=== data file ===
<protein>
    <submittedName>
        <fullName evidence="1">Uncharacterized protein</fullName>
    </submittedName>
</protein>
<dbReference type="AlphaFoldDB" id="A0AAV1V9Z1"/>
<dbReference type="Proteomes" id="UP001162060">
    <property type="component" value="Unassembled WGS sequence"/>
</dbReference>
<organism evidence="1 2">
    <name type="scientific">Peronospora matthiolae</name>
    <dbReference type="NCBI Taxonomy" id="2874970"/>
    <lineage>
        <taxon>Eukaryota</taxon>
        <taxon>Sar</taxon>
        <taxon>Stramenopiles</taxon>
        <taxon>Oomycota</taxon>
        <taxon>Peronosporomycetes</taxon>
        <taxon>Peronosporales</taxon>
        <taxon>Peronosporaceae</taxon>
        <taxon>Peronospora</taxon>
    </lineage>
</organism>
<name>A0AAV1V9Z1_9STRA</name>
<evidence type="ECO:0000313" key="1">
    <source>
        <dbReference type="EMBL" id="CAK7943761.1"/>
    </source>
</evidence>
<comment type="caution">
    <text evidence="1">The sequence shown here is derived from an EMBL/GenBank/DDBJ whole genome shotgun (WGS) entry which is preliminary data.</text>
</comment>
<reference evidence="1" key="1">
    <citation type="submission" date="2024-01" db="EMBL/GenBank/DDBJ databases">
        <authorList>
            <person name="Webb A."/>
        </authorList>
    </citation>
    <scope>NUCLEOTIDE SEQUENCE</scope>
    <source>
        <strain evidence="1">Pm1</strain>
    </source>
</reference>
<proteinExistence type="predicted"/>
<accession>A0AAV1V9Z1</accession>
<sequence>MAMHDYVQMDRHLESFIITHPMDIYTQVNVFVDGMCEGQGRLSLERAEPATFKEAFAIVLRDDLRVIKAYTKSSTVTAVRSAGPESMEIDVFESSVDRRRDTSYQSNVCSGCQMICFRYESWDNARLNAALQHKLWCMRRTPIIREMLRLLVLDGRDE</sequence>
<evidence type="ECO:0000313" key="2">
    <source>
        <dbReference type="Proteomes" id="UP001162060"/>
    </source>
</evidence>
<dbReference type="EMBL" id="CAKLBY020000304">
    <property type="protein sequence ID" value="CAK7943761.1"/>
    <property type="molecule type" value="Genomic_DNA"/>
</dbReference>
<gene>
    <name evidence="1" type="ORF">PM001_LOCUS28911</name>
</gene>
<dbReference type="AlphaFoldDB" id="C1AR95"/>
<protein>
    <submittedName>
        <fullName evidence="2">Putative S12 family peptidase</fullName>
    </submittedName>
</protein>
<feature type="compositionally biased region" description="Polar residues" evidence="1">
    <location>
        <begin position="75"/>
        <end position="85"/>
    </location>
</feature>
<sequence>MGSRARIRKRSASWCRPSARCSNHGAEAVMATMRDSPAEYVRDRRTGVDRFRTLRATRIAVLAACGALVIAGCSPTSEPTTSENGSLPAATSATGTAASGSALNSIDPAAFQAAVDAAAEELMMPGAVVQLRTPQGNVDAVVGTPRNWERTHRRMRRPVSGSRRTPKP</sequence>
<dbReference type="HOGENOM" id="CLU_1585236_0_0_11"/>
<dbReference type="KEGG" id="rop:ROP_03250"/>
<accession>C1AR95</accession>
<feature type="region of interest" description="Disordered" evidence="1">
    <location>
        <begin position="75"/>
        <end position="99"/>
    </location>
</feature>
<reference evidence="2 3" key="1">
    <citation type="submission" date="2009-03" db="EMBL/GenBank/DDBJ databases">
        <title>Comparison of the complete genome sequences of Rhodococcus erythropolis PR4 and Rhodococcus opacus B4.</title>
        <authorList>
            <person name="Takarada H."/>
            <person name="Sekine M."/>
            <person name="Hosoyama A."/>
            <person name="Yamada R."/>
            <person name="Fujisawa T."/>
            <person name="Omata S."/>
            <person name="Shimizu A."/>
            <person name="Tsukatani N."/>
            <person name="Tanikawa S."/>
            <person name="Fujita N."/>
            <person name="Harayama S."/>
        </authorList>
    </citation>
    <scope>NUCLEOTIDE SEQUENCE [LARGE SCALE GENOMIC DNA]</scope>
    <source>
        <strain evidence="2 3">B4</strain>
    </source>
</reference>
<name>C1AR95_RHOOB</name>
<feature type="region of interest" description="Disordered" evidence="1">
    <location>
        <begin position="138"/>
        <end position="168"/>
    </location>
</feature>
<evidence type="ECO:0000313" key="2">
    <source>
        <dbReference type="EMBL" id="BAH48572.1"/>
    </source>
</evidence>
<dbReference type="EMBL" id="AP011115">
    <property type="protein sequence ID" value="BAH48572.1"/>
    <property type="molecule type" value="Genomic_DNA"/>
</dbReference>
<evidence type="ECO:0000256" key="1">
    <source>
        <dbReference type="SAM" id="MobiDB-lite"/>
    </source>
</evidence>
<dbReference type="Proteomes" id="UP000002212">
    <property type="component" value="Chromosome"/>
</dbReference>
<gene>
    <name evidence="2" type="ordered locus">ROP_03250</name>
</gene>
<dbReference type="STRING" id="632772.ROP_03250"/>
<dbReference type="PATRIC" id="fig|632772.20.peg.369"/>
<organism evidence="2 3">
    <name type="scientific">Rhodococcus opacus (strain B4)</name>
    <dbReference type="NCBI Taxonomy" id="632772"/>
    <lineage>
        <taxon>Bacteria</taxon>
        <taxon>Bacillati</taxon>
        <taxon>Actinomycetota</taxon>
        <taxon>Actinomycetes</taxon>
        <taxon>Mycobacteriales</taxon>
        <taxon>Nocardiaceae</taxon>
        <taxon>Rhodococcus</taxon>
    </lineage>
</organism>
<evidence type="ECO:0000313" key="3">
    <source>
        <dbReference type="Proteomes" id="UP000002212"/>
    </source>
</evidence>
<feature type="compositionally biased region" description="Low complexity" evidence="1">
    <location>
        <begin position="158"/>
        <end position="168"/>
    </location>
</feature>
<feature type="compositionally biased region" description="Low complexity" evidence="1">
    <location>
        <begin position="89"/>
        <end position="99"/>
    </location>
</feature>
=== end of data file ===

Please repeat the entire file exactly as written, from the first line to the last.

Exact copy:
<protein>
    <submittedName>
        <fullName evidence="1">Uncharacterized protein</fullName>
    </submittedName>
</protein>
<dbReference type="AlphaFoldDB" id="A0AAV1V9Z1"/>
<dbReference type="Proteomes" id="UP001162060">
    <property type="component" value="Unassembled WGS sequence"/>
</dbReference>
<organism evidence="1 2">
    <name type="scientific">Peronospora matthiolae</name>
    <dbReference type="NCBI Taxonomy" id="2874970"/>
    <lineage>
        <taxon>Eukaryota</taxon>
        <taxon>Sar</taxon>
        <taxon>Stramenopiles</taxon>
        <taxon>Oomycota</taxon>
        <taxon>Peronosporomycetes</taxon>
        <taxon>Peronosporales</taxon>
        <taxon>Peronosporaceae</taxon>
        <taxon>Peronospora</taxon>
    </lineage>
</organism>
<name>A0AAV1V9Z1_9STRA</name>
<evidence type="ECO:0000313" key="1">
    <source>
        <dbReference type="EMBL" id="CAK7943761.1"/>
    </source>
</evidence>
<comment type="caution">
    <text evidence="1">The sequence shown here is derived from an EMBL/GenBank/DDBJ whole genome shotgun (WGS) entry which is preliminary data.</text>
</comment>
<reference evidence="1" key="1">
    <citation type="submission" date="2024-01" db="EMBL/GenBank/DDBJ databases">
        <authorList>
            <person name="Webb A."/>
        </authorList>
    </citation>
    <scope>NUCLEOTIDE SEQUENCE</scope>
    <source>
        <strain evidence="1">Pm1</strain>
    </source>
</reference>
<proteinExistence type="predicted"/>
<accession>A0AAV1V9Z1</accession>
<sequence>MAMHDYVQMDRHLESFIITHPMDIYTQVNVFVDGMCEGQGRLSLERAEPATFKEAFAIVLRDDLRVIKAYTKSSTVTAVRSAGPESMEIDVFESSVDRRRDTSYQSNVCSGCQMICFRYESWDNARLNAALQHKLWCMRRTPIIREMLRLLVLDGRDE</sequence>
<evidence type="ECO:0000313" key="2">
    <source>
        <dbReference type="Proteomes" id="UP001162060"/>
    </source>
</evidence>
<dbReference type="EMBL" id="CAKLBY020000304">
    <property type="protein sequence ID" value="CAK7943761.1"/>
    <property type="molecule type" value="Genomic_DNA"/>
</dbReference>
<gene>
    <name evidence="1" type="ORF">PM001_LOCUS28911</name>
</gene>
<dbReference type="AlphaFoldDB" id="C1AR95"/>
<protein>
    <submittedName>
        <fullName evidence="2">Putative S12 family peptidase</fullName>
    </submittedName>
</protein>
<feature type="compositionally biased region" description="Polar residues" evidence="1">
    <location>
        <begin position="75"/>
        <end position="85"/>
    </location>
</feature>
<sequence>MGSRARIRKRSASWCRPSARCSNHGAEAVMATMRDSPAEYVRDRRTGVDRFRTLRATRIAVLAACGALVIAGCSPTSEPTTSENGSLPAATSATGTAASGSALNSIDPAAFQAAVDAAAEELMMPGAVVQLRTPQGNVDAVVGTPRNWERTHRRMRRPVSGSRRTPKP</sequence>
<dbReference type="HOGENOM" id="CLU_1585236_0_0_11"/>
<dbReference type="KEGG" id="rop:ROP_03250"/>
<accession>C1AR95</accession>
<feature type="region of interest" description="Disordered" evidence="1">
    <location>
        <begin position="75"/>
        <end position="99"/>
    </location>
</feature>
<reference evidence="2 3" key="1">
    <citation type="submission" date="2009-03" db="EMBL/GenBank/DDBJ databases">
        <title>Comparison of the complete genome sequences of Rhodococcus erythropolis PR4 and Rhodococcus opacus B4.</title>
        <authorList>
            <person name="Takarada H."/>
            <person name="Sekine M."/>
            <person name="Hosoyama A."/>
            <person name="Yamada R."/>
            <person name="Fujisawa T."/>
            <person name="Omata S."/>
            <person name="Shimizu A."/>
            <person name="Tsukatani N."/>
            <person name="Tanikawa S."/>
            <person name="Fujita N."/>
            <person name="Harayama S."/>
        </authorList>
    </citation>
    <scope>NUCLEOTIDE SEQUENCE [LARGE SCALE GENOMIC DNA]</scope>
    <source>
        <strain evidence="2 3">B4</strain>
    </source>
</reference>
<name>C1AR95_RHOOB</name>
<feature type="region of interest" description="Disordered" evidence="1">
    <location>
        <begin position="138"/>
        <end position="168"/>
    </location>
</feature>
<evidence type="ECO:0000313" key="2">
    <source>
        <dbReference type="EMBL" id="BAH48572.1"/>
    </source>
</evidence>
<dbReference type="EMBL" id="AP011115">
    <property type="protein sequence ID" value="BAH48572.1"/>
    <property type="molecule type" value="Genomic_DNA"/>
</dbReference>
<evidence type="ECO:0000256" key="1">
    <source>
        <dbReference type="SAM" id="MobiDB-lite"/>
    </source>
</evidence>
<dbReference type="Proteomes" id="UP000002212">
    <property type="component" value="Chromosome"/>
</dbReference>
<gene>
    <name evidence="2" type="ordered locus">ROP_03250</name>
</gene>
<dbReference type="STRING" id="632772.ROP_03250"/>
<dbReference type="PATRIC" id="fig|632772.20.peg.369"/>
<organism evidence="2 3">
    <name type="scientific">Rhodococcus opacus (strain B4)</name>
    <dbReference type="NCBI Taxonomy" id="632772"/>
    <lineage>
        <taxon>Bacteria</taxon>
        <taxon>Bacillati</taxon>
        <taxon>Actinomycetota</taxon>
        <taxon>Actinomycetes</taxon>
        <taxon>Mycobacteriales</taxon>
        <taxon>Nocardiaceae</taxon>
        <taxon>Rhodococcus</taxon>
    </lineage>
</organism>
<evidence type="ECO:0000313" key="3">
    <source>
        <dbReference type="Proteomes" id="UP000002212"/>
    </source>
</evidence>
<feature type="compositionally biased region" description="Low complexity" evidence="1">
    <location>
        <begin position="158"/>
        <end position="168"/>
    </location>
</feature>
<feature type="compositionally biased region" description="Low complexity" evidence="1">
    <location>
        <begin position="89"/>
        <end position="99"/>
    </location>
</feature>